As you may recall from our last few classes, teasing out the interwoven causes, variables and factors that contributed to an important historical event is a tricky business. There is rarely a single cause that leads inexorably to a single effect. The fall of the western part of the ancient Roman Empire is a case in point. Many factors contributed to the Roman Empire’s gradual decline and final collapse; indeed, the event was so complex that Edward Gibbon, the famous historian, wrote six long volumes on the topic. Rome’s collapse, furthermore, was to have a profound impact on the development of medieval Europe.
I do not expect anything as exhaustive as Gibbon’s masterpiece from you, but a detailed page of notes on the possible factors involved in Rome’s decline and the effects of its fall would be more than acceptable to me.
Use the links below to create a concept map of the factors that contributed to this crucial event and its effects on the world of medieval Europe. You may choose to employ my graphic as a starting point or instead use your own note-taking style.
Questions to ask yourselves as you read:
a Gibbon thought we should ask why the Roman Empire lasted as long as it did, rather than why it fell. This is a whole new way of considering the issue. What do you think?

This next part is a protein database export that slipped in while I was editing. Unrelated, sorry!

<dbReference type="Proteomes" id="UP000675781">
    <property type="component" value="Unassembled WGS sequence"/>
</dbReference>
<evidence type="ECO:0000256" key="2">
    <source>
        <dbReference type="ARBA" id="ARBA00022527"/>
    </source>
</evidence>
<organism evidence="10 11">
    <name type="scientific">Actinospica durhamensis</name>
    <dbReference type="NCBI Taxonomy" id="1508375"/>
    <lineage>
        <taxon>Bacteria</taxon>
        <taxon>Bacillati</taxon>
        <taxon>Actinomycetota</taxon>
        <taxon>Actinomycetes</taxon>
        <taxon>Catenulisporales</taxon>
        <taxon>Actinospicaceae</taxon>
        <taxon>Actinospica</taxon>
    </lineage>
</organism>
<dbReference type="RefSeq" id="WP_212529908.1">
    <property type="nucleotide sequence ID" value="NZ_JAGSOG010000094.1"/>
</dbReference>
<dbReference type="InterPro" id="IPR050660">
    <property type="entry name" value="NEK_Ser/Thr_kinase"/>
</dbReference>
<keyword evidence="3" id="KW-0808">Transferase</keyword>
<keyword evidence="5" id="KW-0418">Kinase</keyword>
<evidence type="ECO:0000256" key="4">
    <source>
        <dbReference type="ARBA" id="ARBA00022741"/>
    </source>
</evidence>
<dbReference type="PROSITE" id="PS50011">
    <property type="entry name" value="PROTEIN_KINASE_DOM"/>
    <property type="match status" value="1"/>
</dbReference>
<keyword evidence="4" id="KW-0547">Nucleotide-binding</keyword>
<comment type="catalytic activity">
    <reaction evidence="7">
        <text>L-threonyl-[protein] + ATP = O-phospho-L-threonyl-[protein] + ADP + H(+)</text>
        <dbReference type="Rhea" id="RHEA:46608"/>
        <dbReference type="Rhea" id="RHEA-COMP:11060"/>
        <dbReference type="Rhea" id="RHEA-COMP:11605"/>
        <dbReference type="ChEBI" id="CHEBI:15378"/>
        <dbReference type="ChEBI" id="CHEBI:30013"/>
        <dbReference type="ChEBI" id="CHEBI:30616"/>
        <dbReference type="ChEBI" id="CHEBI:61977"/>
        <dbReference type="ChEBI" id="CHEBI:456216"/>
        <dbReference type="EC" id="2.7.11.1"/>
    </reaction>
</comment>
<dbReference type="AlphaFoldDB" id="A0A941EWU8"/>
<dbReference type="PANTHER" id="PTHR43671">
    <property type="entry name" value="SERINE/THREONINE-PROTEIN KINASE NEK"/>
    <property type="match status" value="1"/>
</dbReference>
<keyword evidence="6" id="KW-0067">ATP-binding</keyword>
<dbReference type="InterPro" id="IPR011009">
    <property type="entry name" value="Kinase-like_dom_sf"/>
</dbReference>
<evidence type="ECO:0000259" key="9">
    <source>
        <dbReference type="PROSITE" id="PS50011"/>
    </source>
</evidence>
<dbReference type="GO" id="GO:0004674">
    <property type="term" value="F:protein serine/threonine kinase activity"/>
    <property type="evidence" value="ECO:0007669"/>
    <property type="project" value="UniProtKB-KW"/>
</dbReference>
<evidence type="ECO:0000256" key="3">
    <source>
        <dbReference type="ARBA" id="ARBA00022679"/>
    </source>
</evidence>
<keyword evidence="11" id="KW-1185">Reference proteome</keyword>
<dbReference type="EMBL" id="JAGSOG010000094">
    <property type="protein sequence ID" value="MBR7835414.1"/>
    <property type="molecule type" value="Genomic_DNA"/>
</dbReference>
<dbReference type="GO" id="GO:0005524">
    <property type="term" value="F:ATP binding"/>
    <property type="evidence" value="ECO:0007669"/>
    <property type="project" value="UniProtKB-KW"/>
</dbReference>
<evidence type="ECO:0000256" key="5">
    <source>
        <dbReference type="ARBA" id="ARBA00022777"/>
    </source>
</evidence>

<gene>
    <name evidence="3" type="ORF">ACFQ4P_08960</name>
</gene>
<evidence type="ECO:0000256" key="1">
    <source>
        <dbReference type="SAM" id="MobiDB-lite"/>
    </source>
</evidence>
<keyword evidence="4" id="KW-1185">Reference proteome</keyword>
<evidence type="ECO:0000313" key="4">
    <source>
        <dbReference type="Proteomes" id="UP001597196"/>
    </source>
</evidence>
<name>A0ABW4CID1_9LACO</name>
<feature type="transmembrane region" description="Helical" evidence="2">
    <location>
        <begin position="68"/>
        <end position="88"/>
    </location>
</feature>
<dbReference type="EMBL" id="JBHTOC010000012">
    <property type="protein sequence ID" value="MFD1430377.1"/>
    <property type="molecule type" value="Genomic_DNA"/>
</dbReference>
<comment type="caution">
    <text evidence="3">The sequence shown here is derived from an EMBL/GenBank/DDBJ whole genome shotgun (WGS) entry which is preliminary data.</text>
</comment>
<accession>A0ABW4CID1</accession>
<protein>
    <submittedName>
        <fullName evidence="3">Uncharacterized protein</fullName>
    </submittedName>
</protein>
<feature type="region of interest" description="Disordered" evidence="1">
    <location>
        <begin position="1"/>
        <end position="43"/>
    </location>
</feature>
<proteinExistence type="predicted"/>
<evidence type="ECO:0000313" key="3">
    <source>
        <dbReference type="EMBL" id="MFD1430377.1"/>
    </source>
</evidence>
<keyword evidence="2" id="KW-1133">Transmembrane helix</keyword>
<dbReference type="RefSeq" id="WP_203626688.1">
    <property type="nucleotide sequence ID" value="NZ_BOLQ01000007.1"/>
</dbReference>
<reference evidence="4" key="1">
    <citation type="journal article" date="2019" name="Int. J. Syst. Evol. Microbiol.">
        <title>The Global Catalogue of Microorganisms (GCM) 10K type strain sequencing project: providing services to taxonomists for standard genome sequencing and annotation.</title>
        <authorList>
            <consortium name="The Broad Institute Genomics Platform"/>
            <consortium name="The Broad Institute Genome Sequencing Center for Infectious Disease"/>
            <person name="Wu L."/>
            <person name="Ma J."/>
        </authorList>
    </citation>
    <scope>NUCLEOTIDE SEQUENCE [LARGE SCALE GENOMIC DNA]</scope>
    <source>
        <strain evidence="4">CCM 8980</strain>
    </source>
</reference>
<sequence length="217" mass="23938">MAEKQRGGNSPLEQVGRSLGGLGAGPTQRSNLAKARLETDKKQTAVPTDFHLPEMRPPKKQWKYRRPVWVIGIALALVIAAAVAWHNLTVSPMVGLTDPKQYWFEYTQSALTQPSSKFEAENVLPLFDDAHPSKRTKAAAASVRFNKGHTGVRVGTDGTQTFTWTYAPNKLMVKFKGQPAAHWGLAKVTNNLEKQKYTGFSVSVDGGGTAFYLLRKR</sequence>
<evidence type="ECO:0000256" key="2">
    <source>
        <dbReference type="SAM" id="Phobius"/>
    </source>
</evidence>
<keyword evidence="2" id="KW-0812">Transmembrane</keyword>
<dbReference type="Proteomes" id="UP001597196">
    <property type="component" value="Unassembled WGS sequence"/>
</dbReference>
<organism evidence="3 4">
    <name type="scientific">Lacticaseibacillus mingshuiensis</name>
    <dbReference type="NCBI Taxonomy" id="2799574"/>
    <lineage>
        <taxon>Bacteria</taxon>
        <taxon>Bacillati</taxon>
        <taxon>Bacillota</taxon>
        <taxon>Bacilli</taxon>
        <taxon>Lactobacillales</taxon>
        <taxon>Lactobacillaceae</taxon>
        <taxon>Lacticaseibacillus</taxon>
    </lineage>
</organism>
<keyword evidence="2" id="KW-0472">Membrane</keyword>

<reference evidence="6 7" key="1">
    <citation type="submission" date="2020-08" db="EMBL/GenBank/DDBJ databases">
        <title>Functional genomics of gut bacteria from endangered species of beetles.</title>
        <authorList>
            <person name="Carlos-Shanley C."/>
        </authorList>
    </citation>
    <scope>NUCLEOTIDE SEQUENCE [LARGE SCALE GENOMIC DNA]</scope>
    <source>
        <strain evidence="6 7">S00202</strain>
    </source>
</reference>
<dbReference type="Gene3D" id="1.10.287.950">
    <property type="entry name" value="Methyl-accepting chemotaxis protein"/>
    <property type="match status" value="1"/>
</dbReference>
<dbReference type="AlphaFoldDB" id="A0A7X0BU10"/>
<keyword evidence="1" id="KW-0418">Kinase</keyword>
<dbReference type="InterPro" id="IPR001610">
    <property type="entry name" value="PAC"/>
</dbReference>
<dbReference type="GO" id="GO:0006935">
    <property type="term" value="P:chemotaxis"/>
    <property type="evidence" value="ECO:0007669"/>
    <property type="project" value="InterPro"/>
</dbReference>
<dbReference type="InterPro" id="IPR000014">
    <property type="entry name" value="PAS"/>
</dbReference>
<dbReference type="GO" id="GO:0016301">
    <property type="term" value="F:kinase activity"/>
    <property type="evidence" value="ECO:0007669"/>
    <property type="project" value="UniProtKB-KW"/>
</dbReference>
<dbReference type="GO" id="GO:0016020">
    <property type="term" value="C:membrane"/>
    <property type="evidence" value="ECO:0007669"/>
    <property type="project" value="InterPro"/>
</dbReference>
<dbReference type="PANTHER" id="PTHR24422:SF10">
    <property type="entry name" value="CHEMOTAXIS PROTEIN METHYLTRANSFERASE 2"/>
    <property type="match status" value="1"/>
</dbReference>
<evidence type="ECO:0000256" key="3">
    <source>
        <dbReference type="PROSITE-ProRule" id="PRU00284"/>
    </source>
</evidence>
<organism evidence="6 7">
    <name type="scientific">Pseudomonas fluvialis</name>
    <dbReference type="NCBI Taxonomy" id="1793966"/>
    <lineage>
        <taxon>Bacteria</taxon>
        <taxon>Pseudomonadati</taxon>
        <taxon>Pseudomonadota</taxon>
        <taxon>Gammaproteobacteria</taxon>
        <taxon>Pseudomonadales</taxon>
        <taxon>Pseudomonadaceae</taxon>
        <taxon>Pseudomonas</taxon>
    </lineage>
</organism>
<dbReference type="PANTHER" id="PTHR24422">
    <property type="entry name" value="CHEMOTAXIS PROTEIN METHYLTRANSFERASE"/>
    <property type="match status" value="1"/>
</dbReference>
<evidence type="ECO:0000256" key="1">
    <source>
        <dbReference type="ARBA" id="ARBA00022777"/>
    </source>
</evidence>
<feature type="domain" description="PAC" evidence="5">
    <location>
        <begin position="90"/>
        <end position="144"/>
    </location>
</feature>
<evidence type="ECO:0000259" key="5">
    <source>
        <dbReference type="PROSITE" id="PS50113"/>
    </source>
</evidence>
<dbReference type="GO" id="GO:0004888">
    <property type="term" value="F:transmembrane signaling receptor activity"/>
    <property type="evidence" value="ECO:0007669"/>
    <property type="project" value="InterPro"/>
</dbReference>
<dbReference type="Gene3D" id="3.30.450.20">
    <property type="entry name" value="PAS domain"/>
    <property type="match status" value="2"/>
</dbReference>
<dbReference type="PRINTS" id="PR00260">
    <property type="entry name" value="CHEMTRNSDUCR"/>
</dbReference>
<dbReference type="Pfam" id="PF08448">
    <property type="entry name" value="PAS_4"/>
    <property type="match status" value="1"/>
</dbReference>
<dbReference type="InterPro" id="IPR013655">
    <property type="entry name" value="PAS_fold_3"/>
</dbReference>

b What were the possible benefits of Rome’s fall? Is it accurate to assert that its fall ushered in the so-called “Dark Ages”?
c To what extent did the splitting of the Empire into western and eastern parts weaken the west and contribute to its gradual decline?
“The decline of Rome was the natural and inevitable effect of immoderate greatness…” – Edward Gibbon, writer of The Decline and Fall of the Roman Empire
Links on the Fall of Rome
- Mr Giotto’s site: Barbarian Invasions
- Ancient Rome for Kids
- E-how: Causes and Effects of the Fall of Rome
- BBC Website: The Fall of Rome (challenging but highly recommended)
- The Telegraph: The Fall of Rome
- History Learning Site: The Decline and Fall of Rome
- Ancienthistory.about: The Fall of Rome
- History.com: Eight Reasons for the Fall of Rome (with a video/song!)
Words for describing cause and effect in history: